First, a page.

The UKIP fallacy – Sturdyblog

150105debt-migration

Zero migration means either unprecedented cuts in public spending or debt at 150% of GDP in fifty years.

I just watched a video of some lovely Ukip supporters being, well… Ukip supporters, writes SturdyAlex.

I was particularly struck by the nice lady who suggested that a French person who has been living and working in the UK for years, should just be forcibly repatriated because “well, yeah, we all go home to our own places”. This (apparently, totally acceptable and not xenophobic at all) standpoint is justified with simple pragmatism: “This country cannot support any more people”.

It is a common view. It is also utterly misconceived.

A country is its people. There is no vague, mythical construct that “supports people”. People support each other. And in a service economy, numbers matter greatly*.

So, if you advocate deporting a couple of million people, it is true enough that you will have fewer people to support. But – and this is the bit of the equation on which Ukip and their supporters are always strangely silent – you will also have fewer people who do the supporting.

You can see where this is going. For more on why UKIP is wrong, visit Sturdyblog.

Follow me on Twitter: @MidWalesMike

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6 thoughts on “The UKIP fallacy – Sturdyblog

  1. Leslie Moore

    Hmmmm! UKIP supporter is wrong eh!, you only managed to find one, odd that I find loads of them, nearly as many as I find wrong Labour supporters oh and wrong conservative supporters, its seems we all have to be 100% politically aware of the party we wish to support, to be a judged as a competent voter, wasn`t there a conservative MP wanted to bring in a test for individuals before they would be deemed correct and intelligent enough to cast a vote, bit of a slippery slope this practice of pointing out people not fully aware of the party they are supporting, should we embarrass them all and tell them not to vote until they have got it right, I`m not into this idea.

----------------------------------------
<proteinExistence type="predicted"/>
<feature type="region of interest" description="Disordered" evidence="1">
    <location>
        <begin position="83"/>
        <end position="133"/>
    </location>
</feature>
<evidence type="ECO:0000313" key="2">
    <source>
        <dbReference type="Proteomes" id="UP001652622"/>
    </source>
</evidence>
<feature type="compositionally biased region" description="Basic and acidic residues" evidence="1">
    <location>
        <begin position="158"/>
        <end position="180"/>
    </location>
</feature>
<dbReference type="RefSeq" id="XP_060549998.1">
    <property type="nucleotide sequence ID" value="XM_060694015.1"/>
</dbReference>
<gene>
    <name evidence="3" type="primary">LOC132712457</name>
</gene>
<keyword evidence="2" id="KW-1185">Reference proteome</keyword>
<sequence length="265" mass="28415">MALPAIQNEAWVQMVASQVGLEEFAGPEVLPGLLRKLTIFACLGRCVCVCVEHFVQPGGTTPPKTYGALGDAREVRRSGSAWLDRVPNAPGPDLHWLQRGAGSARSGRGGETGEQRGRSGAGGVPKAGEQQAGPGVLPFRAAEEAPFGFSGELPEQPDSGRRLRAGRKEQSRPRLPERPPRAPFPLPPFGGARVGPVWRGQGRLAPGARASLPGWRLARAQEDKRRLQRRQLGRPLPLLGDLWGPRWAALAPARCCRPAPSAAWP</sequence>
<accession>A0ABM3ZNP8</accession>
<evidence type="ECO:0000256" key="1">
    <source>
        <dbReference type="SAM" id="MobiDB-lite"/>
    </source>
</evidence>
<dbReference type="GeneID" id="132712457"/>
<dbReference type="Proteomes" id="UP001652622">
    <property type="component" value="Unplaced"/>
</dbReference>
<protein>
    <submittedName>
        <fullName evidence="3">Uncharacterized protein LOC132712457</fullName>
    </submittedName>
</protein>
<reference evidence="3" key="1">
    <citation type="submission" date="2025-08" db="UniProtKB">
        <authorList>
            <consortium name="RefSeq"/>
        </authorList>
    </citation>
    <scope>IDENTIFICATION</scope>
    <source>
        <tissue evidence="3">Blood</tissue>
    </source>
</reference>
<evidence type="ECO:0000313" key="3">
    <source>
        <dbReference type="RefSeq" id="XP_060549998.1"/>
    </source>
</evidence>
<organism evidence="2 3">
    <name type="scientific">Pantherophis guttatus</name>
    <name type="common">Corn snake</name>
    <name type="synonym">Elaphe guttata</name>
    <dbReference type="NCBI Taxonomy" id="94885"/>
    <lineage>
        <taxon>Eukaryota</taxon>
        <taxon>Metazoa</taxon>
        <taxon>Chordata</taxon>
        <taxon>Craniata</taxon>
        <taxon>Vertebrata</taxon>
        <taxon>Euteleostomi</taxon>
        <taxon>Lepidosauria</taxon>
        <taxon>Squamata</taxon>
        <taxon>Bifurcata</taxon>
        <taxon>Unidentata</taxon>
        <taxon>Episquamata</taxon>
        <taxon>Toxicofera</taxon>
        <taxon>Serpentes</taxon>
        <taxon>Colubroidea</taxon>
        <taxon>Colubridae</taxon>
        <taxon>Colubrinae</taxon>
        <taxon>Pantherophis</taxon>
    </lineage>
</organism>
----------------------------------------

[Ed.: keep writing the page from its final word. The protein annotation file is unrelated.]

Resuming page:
1. Mike Sivier Post author

      I tend to find loads of wrong UKIP supporters – it’s an occupational hazard of writing a left-wing blog. Are you suggesting that the claim at the centre of Sturdyblog’s article (not mine) – that UKIP supporters believe the UK would be better-off if immigration was halted and at least the majority of immigrants were returned to their country of origin – is wrong?
      That’s not what I’m getting from Mr Farage’s speeches.

  2. Les

    No I`m not suggesting that, merely pointing out, that there are plenty of supporters from all parties that have not got a full grasp of the political parties manifesto and statements of intent, by highlighting UKIP and a supporter the post may not quite be even handed to all political parties, nor should we really downgrade any supporter of a party on the grounds they do not own a full grasp of their parties intentions, this is why I mentioned the Tory MP ( some years ago whose name escapes me at the moment ) that called for voters to be tested in their ability to make a choice based on the knowledge of the parties intentions, which would exclude plenty of voters, a idea I cannot agree with.

    1. Mike Sivier Post author

      So you’d rather have MPs voted into Parliament on the basis of ignorance? I can’t support that (although I don’t support voter exclusion on the same basis, either).
      Voting is a democratic right, but there is also an implied duty that voters should know what policies the parties represent.

  3. Les

    hahaha! it`s not that I would have MPs voted into parliament on the basis of ignorance, I would say I would rather politicians and parties convey their policies in a manner and language of common English to try to avoid the lesser equipped voter being misled or mistaken by flowery or legal language above their understanding although I understand that can not always be the case. I am pleased you agree voters should neither be excluded from the democratic process, I also agree there is a implied duty that voters should know the policies of the party they wish to vote for, I also believe the party that conveys the policy should be in a manner understandable by all of our citizens not just the better educated and aware, hence my first point that it was not fair to pick on a UKIP supporter who was clearly mistaken in the policy being put forward by the party she intended to vote for, voters from all parties share this fault with the other lack of clarity from the main parties

    1. Mike Sivier Post author

      Wasn’t this person being presented as an example of such voters, though? Okay, it’s not very nice for the person concerned, but they are indicative of many others – especially among UKIP supporters – who are similarly mistaken. It would be wrong to ignore their existence.

Comments are closed.